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Biology Student Studying Trees and Climate Change in Harvard Forest Program

BROWNSVILLE, TEXAS – JULY 21, 2014 – Ivonne Trujillo, a senior biology major at The University of Texas at Brownsville, is spending her summer researching the impacts of climate change on the Northeast’s forests.

UTB Biology student Ivonne Trujillo studies the impacts of climate change on plant phenology with Dr. Andrew Richardson, Assistant Professor in the Department of Organismic and Evolutionary Biology at Harvard University, as part of the Harvard Forest Summer Research Program on Wednesday, Jun. 25, 2014 in Cambridge, Massachusetts. Harvard University​

Trujillo, 20, of Brownsville and a 2011 graduate of Lopez High School, is part of the Harvard Forest Summer Research Program in Ecology which began Monday, May 26 and ends Saturday, Aug. 9 in Petersham, Mass. The research program is administered by Harvard University.

Trujillo’s work has involved being hoisted up to 80 feet in the air in a bucket lift to collect tree samples. She has also used remote cameras to observe the tree tops as she studies leaves closer to ground-level in a laboratory. Her laboratory work includes using a fluorometer to measure chlorophyll fluorescence in plants and a spectroradiometer to determine leaf reflectance. She said learning programming language has helped her manage the research data.

“I will use all this data that is collected from both the cameras and the instruments and program to plot and form graphs to view the comparison of the seasonal trend and see how it is affected by climate change,” said Trujillo.


Trujillo has also hiked in the mountains and visited Boston and New York City during her summer research experience.

“Participating in this program will extend my knowledge of forest ecosystems, which has relevance to my current research,” said Trujillo. “Learning about experimental set up and design will help me develop my research skills and allow me to grow as an independent researcher.”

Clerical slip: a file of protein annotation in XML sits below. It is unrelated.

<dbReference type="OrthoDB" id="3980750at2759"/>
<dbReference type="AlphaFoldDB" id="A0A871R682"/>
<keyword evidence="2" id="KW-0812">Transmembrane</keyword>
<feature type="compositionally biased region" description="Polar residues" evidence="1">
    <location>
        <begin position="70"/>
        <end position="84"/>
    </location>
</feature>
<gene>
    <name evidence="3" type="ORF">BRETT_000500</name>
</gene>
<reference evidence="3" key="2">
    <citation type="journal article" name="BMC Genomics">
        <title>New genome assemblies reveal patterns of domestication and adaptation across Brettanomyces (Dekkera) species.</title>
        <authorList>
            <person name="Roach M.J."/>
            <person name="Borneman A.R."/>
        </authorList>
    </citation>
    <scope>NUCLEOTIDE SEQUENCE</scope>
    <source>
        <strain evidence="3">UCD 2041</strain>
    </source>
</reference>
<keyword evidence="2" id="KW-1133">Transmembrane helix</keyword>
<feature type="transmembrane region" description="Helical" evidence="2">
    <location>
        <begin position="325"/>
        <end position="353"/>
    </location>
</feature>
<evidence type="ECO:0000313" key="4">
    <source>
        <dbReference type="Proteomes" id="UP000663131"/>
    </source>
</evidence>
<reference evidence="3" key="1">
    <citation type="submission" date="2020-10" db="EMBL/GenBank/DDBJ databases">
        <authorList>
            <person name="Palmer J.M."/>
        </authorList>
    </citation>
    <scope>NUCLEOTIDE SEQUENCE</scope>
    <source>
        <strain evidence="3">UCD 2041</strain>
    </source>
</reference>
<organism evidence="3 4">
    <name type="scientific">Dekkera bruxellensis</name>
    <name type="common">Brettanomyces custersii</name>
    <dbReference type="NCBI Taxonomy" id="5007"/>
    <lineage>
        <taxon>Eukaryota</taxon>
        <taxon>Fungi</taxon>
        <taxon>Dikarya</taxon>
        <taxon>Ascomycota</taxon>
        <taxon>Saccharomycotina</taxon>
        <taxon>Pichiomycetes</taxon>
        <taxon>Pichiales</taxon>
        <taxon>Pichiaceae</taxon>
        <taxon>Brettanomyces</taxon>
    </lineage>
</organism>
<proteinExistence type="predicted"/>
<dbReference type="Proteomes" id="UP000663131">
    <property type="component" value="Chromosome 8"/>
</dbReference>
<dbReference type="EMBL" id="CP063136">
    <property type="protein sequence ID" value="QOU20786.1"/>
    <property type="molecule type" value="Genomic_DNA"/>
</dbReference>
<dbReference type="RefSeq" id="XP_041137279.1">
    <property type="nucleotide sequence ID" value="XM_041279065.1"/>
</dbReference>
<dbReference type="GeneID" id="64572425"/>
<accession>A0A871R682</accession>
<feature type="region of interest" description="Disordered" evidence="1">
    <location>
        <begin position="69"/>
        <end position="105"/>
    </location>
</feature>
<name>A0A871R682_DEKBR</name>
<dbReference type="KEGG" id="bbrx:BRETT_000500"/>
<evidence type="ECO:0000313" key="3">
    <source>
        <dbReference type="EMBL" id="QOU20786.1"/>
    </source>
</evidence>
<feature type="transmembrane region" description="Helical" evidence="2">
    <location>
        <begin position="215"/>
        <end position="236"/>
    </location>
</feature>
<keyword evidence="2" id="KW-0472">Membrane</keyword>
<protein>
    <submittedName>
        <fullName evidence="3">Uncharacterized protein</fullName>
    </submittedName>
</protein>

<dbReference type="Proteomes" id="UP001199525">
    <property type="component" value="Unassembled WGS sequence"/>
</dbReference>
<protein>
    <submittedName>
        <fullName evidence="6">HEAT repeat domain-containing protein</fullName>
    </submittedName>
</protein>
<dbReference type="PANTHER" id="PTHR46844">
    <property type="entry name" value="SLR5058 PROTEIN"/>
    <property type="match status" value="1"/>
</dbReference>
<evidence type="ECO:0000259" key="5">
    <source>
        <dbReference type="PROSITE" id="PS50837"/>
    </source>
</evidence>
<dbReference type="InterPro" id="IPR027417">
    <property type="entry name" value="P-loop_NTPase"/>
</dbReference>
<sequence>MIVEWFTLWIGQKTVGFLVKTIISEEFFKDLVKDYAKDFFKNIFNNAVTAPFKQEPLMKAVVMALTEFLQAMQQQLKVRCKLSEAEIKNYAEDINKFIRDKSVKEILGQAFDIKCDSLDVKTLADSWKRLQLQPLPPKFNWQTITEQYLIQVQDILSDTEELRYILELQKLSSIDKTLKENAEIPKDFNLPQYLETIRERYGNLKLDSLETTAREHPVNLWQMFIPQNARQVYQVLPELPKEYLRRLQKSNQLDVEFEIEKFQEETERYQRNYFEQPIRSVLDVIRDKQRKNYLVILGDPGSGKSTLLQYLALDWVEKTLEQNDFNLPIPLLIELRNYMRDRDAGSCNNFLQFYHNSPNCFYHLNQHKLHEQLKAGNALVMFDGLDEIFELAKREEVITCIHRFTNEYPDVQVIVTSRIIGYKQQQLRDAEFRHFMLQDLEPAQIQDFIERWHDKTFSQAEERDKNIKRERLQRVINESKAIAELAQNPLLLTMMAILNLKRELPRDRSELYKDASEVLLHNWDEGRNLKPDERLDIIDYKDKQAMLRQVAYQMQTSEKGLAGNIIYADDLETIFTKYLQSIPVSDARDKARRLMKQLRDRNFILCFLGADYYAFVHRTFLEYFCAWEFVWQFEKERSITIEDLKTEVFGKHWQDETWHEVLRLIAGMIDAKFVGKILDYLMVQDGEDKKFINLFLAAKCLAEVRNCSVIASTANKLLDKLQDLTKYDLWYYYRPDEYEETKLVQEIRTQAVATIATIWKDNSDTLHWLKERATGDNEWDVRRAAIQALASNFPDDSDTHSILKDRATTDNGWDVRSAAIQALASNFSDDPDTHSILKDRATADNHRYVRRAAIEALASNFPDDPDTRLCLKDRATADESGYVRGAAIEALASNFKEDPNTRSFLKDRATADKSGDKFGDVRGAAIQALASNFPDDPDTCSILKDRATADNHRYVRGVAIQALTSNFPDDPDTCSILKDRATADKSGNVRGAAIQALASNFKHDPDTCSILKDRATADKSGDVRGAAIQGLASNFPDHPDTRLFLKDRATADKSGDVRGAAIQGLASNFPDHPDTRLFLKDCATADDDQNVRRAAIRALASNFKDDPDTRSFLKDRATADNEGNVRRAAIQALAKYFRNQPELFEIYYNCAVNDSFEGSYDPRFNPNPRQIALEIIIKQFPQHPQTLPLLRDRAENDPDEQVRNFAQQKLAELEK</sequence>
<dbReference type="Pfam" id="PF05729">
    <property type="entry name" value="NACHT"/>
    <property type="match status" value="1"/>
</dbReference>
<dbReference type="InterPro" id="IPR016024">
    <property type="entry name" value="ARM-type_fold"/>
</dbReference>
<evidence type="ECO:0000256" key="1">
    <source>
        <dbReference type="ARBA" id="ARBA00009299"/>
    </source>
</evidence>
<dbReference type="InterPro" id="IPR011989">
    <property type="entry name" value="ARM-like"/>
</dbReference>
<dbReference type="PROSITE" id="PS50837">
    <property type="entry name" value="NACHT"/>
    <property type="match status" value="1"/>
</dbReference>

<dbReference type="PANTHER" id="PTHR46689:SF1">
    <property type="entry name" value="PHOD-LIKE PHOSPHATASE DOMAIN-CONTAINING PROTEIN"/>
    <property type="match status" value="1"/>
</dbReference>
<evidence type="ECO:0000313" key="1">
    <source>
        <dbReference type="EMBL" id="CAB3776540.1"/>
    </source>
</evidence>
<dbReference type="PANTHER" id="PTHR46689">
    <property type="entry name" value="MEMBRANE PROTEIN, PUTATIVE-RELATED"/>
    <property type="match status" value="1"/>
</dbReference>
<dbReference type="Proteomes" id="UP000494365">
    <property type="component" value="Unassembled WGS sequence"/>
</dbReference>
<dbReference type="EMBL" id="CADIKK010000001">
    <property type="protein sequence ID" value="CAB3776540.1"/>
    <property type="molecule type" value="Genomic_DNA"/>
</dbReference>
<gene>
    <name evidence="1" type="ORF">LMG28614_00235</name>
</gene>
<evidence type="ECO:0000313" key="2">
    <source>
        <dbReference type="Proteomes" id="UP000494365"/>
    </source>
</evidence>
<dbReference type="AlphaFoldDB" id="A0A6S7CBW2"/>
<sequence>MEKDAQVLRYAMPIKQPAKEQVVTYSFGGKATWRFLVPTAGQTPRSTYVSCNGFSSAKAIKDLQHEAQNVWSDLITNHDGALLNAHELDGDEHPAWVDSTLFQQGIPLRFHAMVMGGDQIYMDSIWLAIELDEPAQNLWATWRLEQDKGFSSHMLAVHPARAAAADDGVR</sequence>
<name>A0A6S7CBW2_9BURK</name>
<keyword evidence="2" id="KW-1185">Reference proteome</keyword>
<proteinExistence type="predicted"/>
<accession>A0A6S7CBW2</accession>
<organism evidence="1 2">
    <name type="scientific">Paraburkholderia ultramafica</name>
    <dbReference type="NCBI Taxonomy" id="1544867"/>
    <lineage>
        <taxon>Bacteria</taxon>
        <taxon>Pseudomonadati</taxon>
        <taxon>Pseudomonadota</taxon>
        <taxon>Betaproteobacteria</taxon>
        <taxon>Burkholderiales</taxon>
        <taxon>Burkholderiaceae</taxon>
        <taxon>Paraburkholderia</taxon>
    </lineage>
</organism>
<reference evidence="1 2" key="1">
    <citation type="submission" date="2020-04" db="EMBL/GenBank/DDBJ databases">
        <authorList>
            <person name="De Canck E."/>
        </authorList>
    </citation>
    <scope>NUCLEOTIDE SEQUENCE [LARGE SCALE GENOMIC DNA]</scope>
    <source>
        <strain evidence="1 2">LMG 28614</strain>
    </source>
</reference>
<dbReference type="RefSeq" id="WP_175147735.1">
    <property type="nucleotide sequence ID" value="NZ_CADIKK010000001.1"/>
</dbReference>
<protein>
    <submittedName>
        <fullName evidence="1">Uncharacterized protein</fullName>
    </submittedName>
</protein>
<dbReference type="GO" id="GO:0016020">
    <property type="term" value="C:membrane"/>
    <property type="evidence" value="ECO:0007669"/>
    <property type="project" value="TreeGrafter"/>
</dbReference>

While at UTB, Trujillo has worked as an undergraduate research assistant focused on plant and ecosystem ecology. She has assisted in field and laboratory work to restore habitats to their natural state. Her research at UTB has looked at factors influencing the germination of seeds from the deciduous conifer, the Siberian larch, to determine if seed viability influences forest regrowth after wildfires in boreal forests.

Trujillo wants to one day become a research scientist. She is still thinking about whether to pursue graduate degrees in ecology or biology.

“I come from a family where my twin brother and I will be the first to graduate from a university,” said Trujillo. “Being a first generation college student from a historically disadvantaged region makes me self-motivated and willing to overcome any obstacle to succeed. I really appreciate the support and the help I received from not only my family, but from the laboratory team under Dr. Heather Alexander (Assistant Professor in the Department of Biological Sciences) and the staff at the Office of the President who I as well consider my family.”

Currently enrolled or future students can visit the Enrollment Center @ The Tower at Main to register for classes, talk to an academic advisor, make payments and do other tasks for the fall semester. The fall semester registration deadline is Tuesday, Aug. 12. The payment deadline is Thursday, Aug. 14. The first day of class is Monday, Aug. 25. For more information call 956-882-8254.​​


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